CBS News Answers Your Oil Spill Questions

Katie Couric

Last Friday, CBS News asked you, our viewers, to send us your questions about the oil spill in the Gulf of Mexico. We got a great response on Twitter,and here are some answers to your questions.

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Gpackwood tweets, "How much oil is actually in this field of oil?" While illinois pam wants to know "will this well run dry?"

Mark Strassmann reports every well runs dry eventually. But no one who knows how much oil is in this one is actually saying. BP will say it's only a discovery well but won't give a number. Federal regulators know the number but say it's proprietary and secret and oil and gas experts we've talked to said typically a well this size, a company will spend $100 million developing it, so the amount of oil in there must be huge. But how huge is a big secret.

One of our viewers on asked "are they testing the air for benzine and other cancer-causing volatile organic compounds?"

CBS News medical correspondent Dr. Jennifer Ashton reports the EPA is testing for volatile organic compounds and particulate matter. They're testing hourly in 48 locations throughout the region but the government says monitoring does not indicate significant concern for long-term damage, although some people are skeptical.

DJ Raven Wolf tweets, "How come we were able to mobilize the military to help Haiti but not for ourselves?"

CBS News national security correspondent David Martin reports the U.S. military response to the earthquake in Haiti totaled more than 20,000 servicemen and women. The Pentagon has authorized the call up of 17,500 National Guardsmen for the oil spill, but so far the states have used 1,500 of them - perhaps they want to use those clean-up jobs as a way of finding work for people who have lost their livelihoods.

As for plugging the leak, the simple fact is that while the Navy has deep diving submarines, it has neither the expertise nor the equipment needed to do the job.

Thumper 46 tweets: "Is it foolish to think anyone will spend a day in jail? That BP will pay 100 percent of the cost of damages caused by this oil spill?"

Chief legal correspondent Jan Crawford reports the government will look long and hard for a crime, so prison is possible if there's evidence of fraud, false statements, and recklessness.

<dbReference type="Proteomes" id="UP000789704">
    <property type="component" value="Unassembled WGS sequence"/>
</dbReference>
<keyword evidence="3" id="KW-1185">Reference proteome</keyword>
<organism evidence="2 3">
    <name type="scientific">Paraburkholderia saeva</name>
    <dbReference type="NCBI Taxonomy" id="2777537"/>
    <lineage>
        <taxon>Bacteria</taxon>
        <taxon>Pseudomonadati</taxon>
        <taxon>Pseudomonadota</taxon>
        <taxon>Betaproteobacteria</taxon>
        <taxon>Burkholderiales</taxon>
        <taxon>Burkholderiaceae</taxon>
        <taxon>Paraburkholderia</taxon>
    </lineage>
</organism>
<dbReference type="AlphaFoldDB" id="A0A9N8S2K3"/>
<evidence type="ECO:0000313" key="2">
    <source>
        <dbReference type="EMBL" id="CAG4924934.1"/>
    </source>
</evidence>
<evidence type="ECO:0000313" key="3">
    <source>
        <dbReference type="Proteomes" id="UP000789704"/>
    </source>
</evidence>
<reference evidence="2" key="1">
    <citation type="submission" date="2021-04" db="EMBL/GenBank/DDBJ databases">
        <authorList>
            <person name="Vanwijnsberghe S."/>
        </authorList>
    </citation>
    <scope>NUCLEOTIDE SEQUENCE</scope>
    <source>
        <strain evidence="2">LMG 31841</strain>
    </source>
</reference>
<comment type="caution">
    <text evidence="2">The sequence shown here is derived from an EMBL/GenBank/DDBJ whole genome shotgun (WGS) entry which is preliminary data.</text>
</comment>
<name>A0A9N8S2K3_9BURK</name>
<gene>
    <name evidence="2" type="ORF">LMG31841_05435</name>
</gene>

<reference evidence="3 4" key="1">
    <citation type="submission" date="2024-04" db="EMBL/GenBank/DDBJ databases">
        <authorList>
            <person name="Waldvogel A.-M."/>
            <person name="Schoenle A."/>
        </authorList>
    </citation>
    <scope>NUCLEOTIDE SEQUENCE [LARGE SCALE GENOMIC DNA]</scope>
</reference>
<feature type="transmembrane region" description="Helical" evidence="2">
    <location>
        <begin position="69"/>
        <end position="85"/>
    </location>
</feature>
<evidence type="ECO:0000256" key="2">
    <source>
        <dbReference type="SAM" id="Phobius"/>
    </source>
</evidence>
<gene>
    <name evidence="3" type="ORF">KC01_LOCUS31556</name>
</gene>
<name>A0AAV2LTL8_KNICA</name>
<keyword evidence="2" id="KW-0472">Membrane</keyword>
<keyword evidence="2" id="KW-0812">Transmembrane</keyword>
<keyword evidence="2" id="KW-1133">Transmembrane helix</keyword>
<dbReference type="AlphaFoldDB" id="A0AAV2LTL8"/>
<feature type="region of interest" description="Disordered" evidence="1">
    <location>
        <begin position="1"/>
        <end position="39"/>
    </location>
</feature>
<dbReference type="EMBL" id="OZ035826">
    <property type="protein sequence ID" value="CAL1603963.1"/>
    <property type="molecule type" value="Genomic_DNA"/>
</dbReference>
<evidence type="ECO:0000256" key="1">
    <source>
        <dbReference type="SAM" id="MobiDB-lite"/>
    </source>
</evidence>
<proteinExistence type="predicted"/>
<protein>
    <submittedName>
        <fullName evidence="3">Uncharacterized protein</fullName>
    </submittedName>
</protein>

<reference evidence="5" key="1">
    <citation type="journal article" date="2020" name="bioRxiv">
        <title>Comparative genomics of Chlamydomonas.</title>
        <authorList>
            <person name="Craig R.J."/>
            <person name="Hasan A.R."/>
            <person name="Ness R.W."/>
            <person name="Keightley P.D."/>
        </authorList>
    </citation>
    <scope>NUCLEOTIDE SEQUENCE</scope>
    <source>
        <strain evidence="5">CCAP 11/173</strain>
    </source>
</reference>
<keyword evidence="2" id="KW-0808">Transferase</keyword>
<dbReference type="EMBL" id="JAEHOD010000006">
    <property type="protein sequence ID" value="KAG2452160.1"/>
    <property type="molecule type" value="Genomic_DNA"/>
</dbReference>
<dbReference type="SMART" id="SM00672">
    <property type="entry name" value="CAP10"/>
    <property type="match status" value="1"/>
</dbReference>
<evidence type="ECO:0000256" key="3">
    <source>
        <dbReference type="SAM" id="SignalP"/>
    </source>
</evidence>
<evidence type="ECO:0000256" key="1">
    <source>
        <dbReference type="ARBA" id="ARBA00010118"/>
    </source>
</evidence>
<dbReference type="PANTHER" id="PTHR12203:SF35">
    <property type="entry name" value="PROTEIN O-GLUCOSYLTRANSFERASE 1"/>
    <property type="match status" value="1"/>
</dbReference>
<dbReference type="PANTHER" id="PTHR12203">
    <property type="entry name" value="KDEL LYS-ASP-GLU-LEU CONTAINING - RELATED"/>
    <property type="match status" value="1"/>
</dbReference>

But maybe there wasn't one. Being stupid or incompetent isn't always criminal - it's just too soon to say if there'll be jail time.

But this much is clear: BP will pay for the cleanup - it's the law. And the company and possibly other companies will also pay billions of dollars in fines and penalties.

City of Tucson AZ tweets: "What do we really know about the long-term environmental effects of using the dispersant Corexit made by Nalco?"

CBS News Anchor Katie Couric reports the short answer is - not a lot. And even less is known about the alternatives. More than one million gallons of Corexit has been used so far. Recently its use was cut by 75 percent.

The EPA told BP to use it at the source of the leak, not on the water's surface. We've been told it's biodegradable and probably not as dangerous as the oil itself. Experts say it's a trade-off between dispersing the oil so it won't wash ashore in huge heavy bands or seep into the wetlands and protecting the Gulf's marine life.

Memori Layne tweets: "I've been torn up about the pelicans, birds and visible oil. Is there any clear idea about the crisis to our underwater sea life?"

The Early Show's resident veterinarian, Debbye Turner Bell reports there is no way to measure it. The Gulf is simply too vast - 600,000 square miles.

What we do know is that everything that the oil comes in contact with it will affect. From the microscopic organisms, right up to tuna, dolphin, and and even whales. Every level of the marine ecosystem is going to be impacted.

Species that we don't even know about could die off without us discovering them.

The way we might understand this impact is when it begins to influence the animals above water. When water foul begin to feed on fish that are contaminated or perhaps get sick and die. Or if they lose the fish as a food source all together. The impact can be epic.

And finally, Andrea R. Lutz tweets: "I would like to know where all the celebrities are with their benefit concerts like with Haiti. Is this not a tragedy, too?"

There was a concert last month called "Gulf Aid" that raised $300,000 and featured Lenny Kravitz, John Legend and the Preservation Hall Jazz Band among others. Other celebrities have made donations. In general, celebrities have been relatively quiet. There may be a feeling this is BP's responsibility.

By the way, the New Orleans Saints will be heading to affected areas tomorrow. Travelling with their Super Bowl trophy, they hope to boost morale by visiting local residents, businesses and the wildlife rescue center.